Book Review: The Way of Kings
Before we begin, I have a disclaimer: this is the first Brandon Sanderson book I've read.* Yeah, I'm aware he's big in fantasy, and I'm also aware that most Sanderson fans recommend that newcomers read Mistborn first. I laugh in the face of convention, etc. But in all seriousness, The Way of Kings appealed to me more based on jacket copy and plot, so I decided to start here, with Sanderson's big hulking fantasy epic.
The Way of Kings takes place on Roshar, where powerful storms regularly ravage the landscape and nature has been forced to adapt. It follows three main characters: Kaladin, a former healer turned soldier turned slave, who discovers his leadership abilities (and magic) and struggles to protect his followers; Shallan, a scholar turned thief, who must steal a magical device to save her family from ruin; and Dalinar, a martial prince who keeps having visions and might be going crazy, even as he fights a war. Each will play a part in bringing back the Knights Radiant, the organization that used to protect humanity from evil until they broke their vows and disappeared - because evil is coming back.
That summary only scratches the surface of the events in this book. The Way of Kings is monstrous in size, a mammoth book of about 1,000 pages, and it brings all the complexity of plot you'd expect. I'm not sure it needs all of those pages, but it never bored me. I never struggled to get through a section, perhaps because I enjoyed all three of the main viewpoints (Dalinar and Shallan a smidge more than Kaladin, at least until he stopped being mopey).
Speaking of, if gray characters are your thing, you're not going to find them here. Dalinar, Shallan and Kaladin are all ridiculously noble at times, with Dalinar and Kaladin competing for the grand prize in honor. Sure, they have "flaws," but the flaws are really a backdoor for showing how amazing they are now. Dalinar used to be a dick, but look at how much he's improved as human being! Kaladin has a deep-seated hatred of nobles, but he's justified because look at all these terrible things the nobles do! Shallan is a thief and a liar, but it's all for good reasons and she really loves working with her mentor!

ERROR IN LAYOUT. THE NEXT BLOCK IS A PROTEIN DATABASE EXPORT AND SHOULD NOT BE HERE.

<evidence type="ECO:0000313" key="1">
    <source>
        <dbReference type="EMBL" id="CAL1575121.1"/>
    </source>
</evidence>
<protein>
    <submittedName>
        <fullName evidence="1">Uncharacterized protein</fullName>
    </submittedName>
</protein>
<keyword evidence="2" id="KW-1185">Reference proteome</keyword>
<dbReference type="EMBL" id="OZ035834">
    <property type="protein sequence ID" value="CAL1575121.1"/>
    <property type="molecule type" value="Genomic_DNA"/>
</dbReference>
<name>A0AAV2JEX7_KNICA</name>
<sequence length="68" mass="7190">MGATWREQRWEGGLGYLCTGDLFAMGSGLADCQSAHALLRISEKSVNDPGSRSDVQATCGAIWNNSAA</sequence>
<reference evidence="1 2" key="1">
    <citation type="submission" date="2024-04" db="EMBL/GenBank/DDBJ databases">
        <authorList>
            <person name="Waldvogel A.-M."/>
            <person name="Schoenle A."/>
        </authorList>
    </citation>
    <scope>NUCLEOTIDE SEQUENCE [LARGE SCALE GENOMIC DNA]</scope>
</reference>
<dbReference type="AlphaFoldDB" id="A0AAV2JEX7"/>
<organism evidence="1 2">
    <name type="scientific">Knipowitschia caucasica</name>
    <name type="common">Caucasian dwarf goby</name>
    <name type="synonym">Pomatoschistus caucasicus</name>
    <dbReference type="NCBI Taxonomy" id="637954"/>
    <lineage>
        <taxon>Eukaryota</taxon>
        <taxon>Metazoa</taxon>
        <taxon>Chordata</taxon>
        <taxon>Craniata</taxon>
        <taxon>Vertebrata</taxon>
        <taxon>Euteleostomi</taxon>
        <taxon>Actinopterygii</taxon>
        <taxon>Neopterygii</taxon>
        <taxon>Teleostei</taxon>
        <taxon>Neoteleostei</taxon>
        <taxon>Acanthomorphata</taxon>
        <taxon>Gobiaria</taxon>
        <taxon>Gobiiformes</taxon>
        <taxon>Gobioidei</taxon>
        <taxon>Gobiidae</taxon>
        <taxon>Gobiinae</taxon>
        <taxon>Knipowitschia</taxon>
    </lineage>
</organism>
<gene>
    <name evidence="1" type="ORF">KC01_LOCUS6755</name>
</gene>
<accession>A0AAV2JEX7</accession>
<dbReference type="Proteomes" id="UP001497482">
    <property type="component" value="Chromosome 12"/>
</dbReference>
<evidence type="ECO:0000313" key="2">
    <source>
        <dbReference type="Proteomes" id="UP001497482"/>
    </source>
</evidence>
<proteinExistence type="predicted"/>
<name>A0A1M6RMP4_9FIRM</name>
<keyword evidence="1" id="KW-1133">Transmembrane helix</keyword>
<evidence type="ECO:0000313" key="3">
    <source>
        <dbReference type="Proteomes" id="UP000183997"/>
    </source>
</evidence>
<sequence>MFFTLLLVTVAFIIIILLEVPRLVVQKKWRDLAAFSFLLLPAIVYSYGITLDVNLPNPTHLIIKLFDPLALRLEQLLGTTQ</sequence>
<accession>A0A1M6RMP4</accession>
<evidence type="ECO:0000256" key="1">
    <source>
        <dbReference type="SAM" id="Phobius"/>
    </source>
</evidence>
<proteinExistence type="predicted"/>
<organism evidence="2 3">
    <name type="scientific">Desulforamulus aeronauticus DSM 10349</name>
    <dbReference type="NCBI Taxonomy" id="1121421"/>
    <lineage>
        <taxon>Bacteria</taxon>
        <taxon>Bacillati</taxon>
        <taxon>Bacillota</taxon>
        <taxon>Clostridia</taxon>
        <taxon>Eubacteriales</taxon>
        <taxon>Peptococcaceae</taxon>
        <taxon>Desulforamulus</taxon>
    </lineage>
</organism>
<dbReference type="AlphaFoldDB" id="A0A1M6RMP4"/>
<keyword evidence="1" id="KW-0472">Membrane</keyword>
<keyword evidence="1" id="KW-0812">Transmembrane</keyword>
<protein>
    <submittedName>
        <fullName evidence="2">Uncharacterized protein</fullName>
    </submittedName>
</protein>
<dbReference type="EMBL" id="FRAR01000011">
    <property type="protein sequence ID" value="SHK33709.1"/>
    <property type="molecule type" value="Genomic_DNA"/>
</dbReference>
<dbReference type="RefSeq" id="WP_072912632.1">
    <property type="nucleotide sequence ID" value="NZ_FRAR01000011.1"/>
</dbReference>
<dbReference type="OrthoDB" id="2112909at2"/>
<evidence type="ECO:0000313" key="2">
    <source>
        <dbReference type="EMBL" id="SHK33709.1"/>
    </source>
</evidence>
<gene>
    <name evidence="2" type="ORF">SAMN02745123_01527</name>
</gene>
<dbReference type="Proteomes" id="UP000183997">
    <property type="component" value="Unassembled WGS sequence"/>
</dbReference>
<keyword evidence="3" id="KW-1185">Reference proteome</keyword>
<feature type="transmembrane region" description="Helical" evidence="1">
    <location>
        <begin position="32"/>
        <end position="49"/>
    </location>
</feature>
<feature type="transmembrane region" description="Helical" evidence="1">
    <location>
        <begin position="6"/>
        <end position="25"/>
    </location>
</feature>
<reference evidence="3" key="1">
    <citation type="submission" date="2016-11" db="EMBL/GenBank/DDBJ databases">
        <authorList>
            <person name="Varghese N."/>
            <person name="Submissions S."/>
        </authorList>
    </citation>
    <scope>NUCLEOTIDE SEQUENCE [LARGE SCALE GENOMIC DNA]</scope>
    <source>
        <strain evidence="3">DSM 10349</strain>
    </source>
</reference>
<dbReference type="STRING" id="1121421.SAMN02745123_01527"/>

Yet somehow, despite that, I still enjoyed reading all three. The struggles and the choices they face are still relatable, and they don't always choose correctly (Kaladin has one massive screw-up that comes to mind). They're a great vehicle for discovering the world too, since they are learning about their history in time with the reader.
Let's chat about that for a moment, shall we? Damn, but Sanderson has built a world here. The flora and fauna of Roshar are so fascinating and so far outside anything you might find in another epic fantasy book. Sanderson has taken the time to consider how the structure of the world affects everything from culture to economy to language. Roshar practically leaps off the page.
Roshar is also confusing as hell. I'm going to need to read the book again, because I still don't understand half of the backstory (especially the stuff about the Heralds and how they relate to religion and the Knights Radiant). It didn't bog me down when it came to finishing the book, but it's unclear enough to bug me.
The plot is also massive and sprawling, stretching across half of Roshar. Despite that, the cast of characters remains tight and the actual plot threads are fairly simple to follow. Nothing happened that I found particularly surprising (mysterious, maybe, but not surprising). It's clear that the stakes are high and related to the larger Cosmere universe of Sanderson's books, even without me having read any of the other Cosmere novels.
At the end of the day, I enjoyed my first foray into Sanderson's work. I'm not going to say it blew me away, because it was missing a certain "wow factor" for me and the characters felt a bit too cookie-cutter. But I'm onboard to keep reading the series, and I've added Words of Radiance to my to-read pile.
*Unless you count the last Wheel of Time books. I don't, because that wasn't technically Sanderson's story, even if he put the words on the page.